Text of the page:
All things considered, we estimate that the GDP proxy expanded 1.4% year-over-year in December, which implies GDP growth of 2% year-over-year in 4Q17 (and 2.3% for the full year 2017, below our previous forecast of 2.7%).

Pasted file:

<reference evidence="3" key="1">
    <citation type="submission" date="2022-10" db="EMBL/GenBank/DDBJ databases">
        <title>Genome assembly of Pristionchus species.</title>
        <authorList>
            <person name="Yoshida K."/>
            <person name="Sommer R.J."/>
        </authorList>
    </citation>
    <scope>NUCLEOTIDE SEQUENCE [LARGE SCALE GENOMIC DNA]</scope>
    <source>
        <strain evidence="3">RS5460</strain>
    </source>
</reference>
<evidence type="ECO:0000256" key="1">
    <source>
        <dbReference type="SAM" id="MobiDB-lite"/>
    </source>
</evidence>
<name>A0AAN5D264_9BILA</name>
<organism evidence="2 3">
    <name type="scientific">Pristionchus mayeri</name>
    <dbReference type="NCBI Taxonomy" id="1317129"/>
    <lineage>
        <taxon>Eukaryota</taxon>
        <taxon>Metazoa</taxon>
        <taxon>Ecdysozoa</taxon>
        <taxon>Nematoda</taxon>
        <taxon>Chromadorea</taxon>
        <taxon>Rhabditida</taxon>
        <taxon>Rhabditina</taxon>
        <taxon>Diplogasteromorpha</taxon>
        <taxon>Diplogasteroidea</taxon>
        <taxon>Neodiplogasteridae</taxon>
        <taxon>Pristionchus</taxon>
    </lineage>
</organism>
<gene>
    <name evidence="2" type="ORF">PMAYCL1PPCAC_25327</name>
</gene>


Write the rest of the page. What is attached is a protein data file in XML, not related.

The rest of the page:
The Central Bank of Mexico (Banxico) published January’s expectations survey, which shows an increase of short-term inflation expectations and consensus of a 25-bp rate hike in the first monetary policy meeting of the year. Median inflation expectations increased for 2018 (4.06%, from 3.85% in the previous survey) and next 12 months (4.02%, from 3.85%). However, inflation expectations decreased for longer tenors; namely, expectations for 2019 fell to 3.52% (from 3.59%), for 2020 came at 3.49% (from 3.50%) and the average of next 5-8 years dropped to 3.40% (from 3.50%). The increase of inflation expectations, in our view, responds to the upward inflationary surprises observed in November and December, while inflation showed more benign dynamics in the first half of January. Turning to the exchange rate, median USDMXN expectations increased a bit for year-en ds 2018 (18.85/USD, 18.66/USD previously) and 2019 (18.50/USD, 18.25/USD previously), and 2020 (18.70/USD, 18.38 previously) amid looming risks (NAFTA renegotiation, elections, tightening of monetary policy in the US, and US tax reform). Moving on to economic activity, median GDP growth expectations were broadly unchanged for 2017 (2.1%, unchanged), 2018 (2.28%, from 2.30%), 2019 (2.35, from 2.40%), and the average of the next 10 years (2.55%, from 2.60%). Finally, on monetary policy, median reference rate expectations for 2018 increased to 7.50% (from 7.25%) indicating that most economists now expect a 25-bp rate hike in February (the rate is currently at 7.25%). The median reference rate expectation for 2019 increased to 6.75% (from 6%).